From the Sacred Valley, we took a train to the town of Aguas Calientes (Hot Water). We were getting closer to Machu Picchu! It was a 2 hour ride.
From Aguas Calientes, we boarded a bus that took us the rest of the way to the entrance of Machu Picchu. The bus drove up narrow switch-back roads. It took 20 minutes.
We had to show our entrance tickets with our passports to enter Machu Picchu.
Peruvians do not like to give credit for the discovery of Machu Picchu to Hiram Bingham. They like to point out that Machu Picchu was being used secretly by a local farmer at the time. Hiram Bingham was a North American. He was a history professor and an explorer. He knew there was rumored to be a lost city of the Incas, hidden beneath jungle forest. He first came upon part of Machu Picchu in July 1911.
Because of Hiram Bingham’s expeditions to Machu Picchu, the world came to know this mystical lost city. In fact, most of what we know today about Machu Picchu is what Hiram Bingham and other historians speculated based on their studies of what they found there.
Machu Picchu was built on terraces or planes. Part of this city was for agriculture and the other part was for rural living.
It may have been a city for Inca nobility. There were not many tombs in Machu Picchu and only the skeletal remains of one hundred and seventy-three persons were found there.
Out of those remains, one hundred and fifty were women which is interesting. They may have been especially chosen to be sun princesses. The Incas worshipped the sun as well as other natural elements such as the earth and water.
Hiram Bingham believed this (above) was a sun temple because it was constructed much like the sun temple in Cusco.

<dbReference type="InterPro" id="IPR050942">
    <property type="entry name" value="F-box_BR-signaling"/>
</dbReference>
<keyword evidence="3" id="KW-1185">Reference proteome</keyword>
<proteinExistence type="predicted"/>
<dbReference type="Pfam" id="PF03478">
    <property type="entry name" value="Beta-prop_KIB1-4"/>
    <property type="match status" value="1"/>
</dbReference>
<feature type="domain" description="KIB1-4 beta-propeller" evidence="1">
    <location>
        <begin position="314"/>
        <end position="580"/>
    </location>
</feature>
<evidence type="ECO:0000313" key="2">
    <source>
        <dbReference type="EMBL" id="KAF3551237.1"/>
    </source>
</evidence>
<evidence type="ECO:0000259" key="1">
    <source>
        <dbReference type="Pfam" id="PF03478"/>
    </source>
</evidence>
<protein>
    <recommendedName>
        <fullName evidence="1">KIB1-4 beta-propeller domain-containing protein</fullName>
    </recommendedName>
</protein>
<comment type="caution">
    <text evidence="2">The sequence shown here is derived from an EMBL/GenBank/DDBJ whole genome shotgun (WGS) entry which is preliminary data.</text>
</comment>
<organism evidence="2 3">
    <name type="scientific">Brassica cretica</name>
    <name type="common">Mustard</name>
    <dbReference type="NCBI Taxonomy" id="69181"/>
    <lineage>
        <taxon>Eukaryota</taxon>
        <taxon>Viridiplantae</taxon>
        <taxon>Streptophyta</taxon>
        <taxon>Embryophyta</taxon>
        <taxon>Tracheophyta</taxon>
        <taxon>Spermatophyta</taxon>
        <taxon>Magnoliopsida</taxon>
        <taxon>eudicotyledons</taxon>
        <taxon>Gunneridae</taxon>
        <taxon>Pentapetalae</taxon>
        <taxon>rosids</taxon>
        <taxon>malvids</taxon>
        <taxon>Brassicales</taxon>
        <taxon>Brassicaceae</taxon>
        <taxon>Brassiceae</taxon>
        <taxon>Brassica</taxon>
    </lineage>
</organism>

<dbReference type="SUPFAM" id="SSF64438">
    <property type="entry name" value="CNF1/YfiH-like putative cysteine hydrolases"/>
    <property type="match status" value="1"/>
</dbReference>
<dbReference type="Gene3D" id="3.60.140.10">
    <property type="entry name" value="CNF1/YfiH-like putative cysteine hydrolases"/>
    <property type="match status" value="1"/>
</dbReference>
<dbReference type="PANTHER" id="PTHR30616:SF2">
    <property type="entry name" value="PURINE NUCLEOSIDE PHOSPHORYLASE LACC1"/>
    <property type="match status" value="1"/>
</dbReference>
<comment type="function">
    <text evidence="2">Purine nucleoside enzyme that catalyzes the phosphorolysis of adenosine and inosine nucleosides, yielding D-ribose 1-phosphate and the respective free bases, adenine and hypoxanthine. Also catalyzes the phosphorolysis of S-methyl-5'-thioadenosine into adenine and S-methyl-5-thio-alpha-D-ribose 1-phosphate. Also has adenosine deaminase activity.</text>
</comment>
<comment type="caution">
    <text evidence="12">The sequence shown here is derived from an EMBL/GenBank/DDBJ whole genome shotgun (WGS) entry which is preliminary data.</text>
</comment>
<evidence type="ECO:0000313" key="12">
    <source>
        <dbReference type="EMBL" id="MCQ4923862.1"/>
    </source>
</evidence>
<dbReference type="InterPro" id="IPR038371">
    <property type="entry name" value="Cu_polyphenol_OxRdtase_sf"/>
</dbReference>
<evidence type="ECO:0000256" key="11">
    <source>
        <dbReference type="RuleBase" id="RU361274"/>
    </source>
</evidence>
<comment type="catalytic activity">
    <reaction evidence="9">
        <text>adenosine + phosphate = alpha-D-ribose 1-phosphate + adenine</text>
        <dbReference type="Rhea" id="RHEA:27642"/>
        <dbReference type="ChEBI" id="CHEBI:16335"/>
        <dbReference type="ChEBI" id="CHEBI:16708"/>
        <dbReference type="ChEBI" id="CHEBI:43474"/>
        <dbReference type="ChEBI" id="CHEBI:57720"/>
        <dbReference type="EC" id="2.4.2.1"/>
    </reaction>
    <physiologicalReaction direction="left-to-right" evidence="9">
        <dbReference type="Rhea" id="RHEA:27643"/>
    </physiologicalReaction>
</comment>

Directly below the sun temple was a tomb for royalty.
According to Hiram’s records, no silver or gold artifacts were unearthed in Machu Picchu, but scholars question that since the Spanish conquistadors never touched this city (having never discovered it) and they raided other Inca sites specifically for these precious metals.
Hiram Bingham did find ceramic, wood, stone, metallic and bronze artifacts however. Many of these, including mummies, were taken to Yale University for further study and research.
Yale kept the borrowed artifacts for years longer than they should have, but eventually returned them to Peru.
Incas may have believed that rock was a living thing and could change to human form.
With all of the sudden drop offs, I would not recommend bringing very young children to Machu Picchu, although this is exactly what we did back in 2005 when Marcus was 3-years old! What were we thinking?
It’s a lot of fun to explore. Notice the trapezoid windows. The Incas loved the trapezoid shape.
After hours of exploring Machu Picchu (and we only explored a third of it), we returned to Aguas Calientes by bus where we enjoyed lunch at one of the many restaurants there.
Aguas Calientes is a charming little town.
This statue is very symbolic. The condor represents the sky. The puma crouched behind the Inca warrior represents the earth.
And on the other side of the statue is a representation of the underworld.
This concludes my series on the Andean Culture. I hope you enjoyed what I shared from our family vacation to Cusco and Machu Picchu.